I’ve come so far in life that I feel as if I have lived multiple lives. I had so many dreams growing up, but my struggles got in the way and squashed them, along with an insincere societal environment that put the final nail in the coffin of what I had hoped for my future.
In July of 2021, I decided to take a huge risk and move to Los Angeles by myself to start a new chapter of personal and professional growth, without knowing anyone. If there is one thing my seclusion has always brought me, it was time alone with my heart; time I did not, and still do not, take for granted, for the heart knows the way, and I always listen to mine.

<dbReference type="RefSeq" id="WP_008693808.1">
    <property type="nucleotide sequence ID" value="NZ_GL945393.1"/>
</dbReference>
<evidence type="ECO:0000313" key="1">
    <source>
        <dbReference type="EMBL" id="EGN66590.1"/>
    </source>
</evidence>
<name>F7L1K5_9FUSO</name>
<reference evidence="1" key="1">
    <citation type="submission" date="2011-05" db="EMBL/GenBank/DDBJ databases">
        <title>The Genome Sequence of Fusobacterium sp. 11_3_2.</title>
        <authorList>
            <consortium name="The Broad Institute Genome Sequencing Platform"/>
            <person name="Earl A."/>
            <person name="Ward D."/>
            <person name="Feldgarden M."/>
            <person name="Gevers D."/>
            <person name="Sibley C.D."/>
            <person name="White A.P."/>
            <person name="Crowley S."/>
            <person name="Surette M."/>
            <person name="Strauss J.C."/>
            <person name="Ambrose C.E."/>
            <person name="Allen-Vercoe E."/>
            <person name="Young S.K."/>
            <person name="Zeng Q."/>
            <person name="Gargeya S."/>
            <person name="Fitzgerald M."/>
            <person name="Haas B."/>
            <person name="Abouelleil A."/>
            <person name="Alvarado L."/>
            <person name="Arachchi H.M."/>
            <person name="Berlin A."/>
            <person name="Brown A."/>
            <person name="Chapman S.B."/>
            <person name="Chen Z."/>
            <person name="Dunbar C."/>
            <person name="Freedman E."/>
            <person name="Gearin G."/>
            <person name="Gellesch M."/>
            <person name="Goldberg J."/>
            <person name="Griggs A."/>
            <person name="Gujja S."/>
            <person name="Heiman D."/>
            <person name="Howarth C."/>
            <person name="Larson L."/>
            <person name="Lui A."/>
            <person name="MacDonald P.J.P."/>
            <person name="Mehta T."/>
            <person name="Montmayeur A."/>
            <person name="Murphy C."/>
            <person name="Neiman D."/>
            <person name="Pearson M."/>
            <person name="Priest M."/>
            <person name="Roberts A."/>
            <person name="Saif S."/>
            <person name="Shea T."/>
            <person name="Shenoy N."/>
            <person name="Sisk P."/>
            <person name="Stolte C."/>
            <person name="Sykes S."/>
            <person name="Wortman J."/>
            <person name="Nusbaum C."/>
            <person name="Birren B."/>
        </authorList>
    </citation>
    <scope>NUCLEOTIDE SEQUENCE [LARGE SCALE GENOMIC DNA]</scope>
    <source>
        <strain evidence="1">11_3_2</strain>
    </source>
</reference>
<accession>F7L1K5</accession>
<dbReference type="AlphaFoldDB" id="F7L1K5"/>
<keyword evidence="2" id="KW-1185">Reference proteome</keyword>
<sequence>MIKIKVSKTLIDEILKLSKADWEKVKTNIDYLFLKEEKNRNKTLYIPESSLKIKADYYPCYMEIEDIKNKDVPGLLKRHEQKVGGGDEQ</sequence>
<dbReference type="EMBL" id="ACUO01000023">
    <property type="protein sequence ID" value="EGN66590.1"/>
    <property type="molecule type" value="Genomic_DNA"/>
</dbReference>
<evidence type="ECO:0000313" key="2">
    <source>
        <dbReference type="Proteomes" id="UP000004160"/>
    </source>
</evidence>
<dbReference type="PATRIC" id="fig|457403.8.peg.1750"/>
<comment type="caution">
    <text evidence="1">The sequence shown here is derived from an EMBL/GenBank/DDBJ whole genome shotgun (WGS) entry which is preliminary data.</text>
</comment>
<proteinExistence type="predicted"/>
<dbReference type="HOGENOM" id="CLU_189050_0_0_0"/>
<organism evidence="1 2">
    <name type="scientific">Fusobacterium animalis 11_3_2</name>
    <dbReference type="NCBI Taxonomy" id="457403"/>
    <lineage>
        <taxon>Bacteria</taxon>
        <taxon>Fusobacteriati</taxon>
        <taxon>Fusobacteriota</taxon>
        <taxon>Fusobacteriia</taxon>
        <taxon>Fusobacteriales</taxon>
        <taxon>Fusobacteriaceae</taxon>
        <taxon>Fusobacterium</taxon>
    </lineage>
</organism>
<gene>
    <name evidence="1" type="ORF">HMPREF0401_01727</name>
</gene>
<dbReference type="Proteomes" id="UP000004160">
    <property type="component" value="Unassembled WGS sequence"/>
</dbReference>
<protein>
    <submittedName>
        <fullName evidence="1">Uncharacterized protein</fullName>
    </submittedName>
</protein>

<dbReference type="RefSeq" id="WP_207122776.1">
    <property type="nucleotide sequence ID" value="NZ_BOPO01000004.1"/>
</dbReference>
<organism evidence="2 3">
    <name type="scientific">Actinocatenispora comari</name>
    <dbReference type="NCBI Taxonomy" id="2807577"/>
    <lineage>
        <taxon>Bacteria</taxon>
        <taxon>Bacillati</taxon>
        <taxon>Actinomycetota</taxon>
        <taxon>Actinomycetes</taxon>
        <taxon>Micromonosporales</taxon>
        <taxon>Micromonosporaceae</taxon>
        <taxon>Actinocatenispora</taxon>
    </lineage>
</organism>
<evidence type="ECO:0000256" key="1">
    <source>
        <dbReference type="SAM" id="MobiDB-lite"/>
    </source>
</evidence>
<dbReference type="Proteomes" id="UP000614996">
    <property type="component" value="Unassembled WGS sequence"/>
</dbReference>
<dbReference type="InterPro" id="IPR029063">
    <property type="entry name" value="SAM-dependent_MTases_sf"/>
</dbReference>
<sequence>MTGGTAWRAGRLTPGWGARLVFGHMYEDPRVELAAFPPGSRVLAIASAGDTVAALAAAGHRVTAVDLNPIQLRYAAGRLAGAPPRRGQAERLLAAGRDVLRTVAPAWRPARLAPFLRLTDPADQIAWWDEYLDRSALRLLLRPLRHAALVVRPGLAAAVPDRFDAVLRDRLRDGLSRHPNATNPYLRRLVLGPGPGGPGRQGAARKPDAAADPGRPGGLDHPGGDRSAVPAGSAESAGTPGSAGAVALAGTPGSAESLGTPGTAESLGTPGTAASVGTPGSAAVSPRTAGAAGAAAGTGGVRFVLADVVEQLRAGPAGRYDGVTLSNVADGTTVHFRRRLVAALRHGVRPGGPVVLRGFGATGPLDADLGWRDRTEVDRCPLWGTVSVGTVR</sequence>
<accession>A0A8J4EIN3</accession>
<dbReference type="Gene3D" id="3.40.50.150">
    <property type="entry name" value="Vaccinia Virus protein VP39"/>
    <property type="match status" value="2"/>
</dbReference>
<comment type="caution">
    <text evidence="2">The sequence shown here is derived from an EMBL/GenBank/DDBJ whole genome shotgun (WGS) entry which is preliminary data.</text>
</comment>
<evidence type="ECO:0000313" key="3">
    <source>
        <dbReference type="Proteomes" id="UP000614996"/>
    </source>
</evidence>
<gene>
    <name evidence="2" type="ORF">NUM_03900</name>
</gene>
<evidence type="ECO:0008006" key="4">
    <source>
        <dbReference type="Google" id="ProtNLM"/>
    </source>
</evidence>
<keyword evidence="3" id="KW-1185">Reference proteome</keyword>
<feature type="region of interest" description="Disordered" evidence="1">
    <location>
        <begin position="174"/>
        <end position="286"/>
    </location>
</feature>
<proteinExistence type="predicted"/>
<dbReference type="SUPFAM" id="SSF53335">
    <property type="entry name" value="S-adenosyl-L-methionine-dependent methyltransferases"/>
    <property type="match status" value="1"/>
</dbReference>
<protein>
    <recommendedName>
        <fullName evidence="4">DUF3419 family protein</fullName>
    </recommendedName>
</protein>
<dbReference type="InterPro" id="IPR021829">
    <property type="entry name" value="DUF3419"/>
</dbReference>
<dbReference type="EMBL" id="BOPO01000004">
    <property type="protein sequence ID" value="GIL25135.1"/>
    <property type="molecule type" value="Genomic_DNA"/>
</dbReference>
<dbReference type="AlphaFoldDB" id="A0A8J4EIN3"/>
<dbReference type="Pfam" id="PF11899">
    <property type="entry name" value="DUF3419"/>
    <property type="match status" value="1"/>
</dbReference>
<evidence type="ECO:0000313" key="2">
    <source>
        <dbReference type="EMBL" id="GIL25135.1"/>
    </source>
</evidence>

I had been speaking full-time for about three years, but I conflated this professional success with having a personal life, and when travels ceased during COVID I realized that while I may have been traveling quite frequently, I was still very much in a bubble, for my only socialization in my personal life was with my mom, the one human who had been by my side since day one. The decision to move to LA by myself and leave my mom’s side, the sole source of safety and support I had ever known, was brutally painful to say the least. However, discomfort is the impetus behind growth of any kind, and now, for the first time in my entire life of 31 years, I am fully independent, and for the first time in 20 years, I can finally say three words I had always dreamed of saying: “I have friends”. It’s excruciatingly overwhelming at times and emotionally exhausting, but I know I have to encounter the immense growing pains in order to make up for my lack of social experience.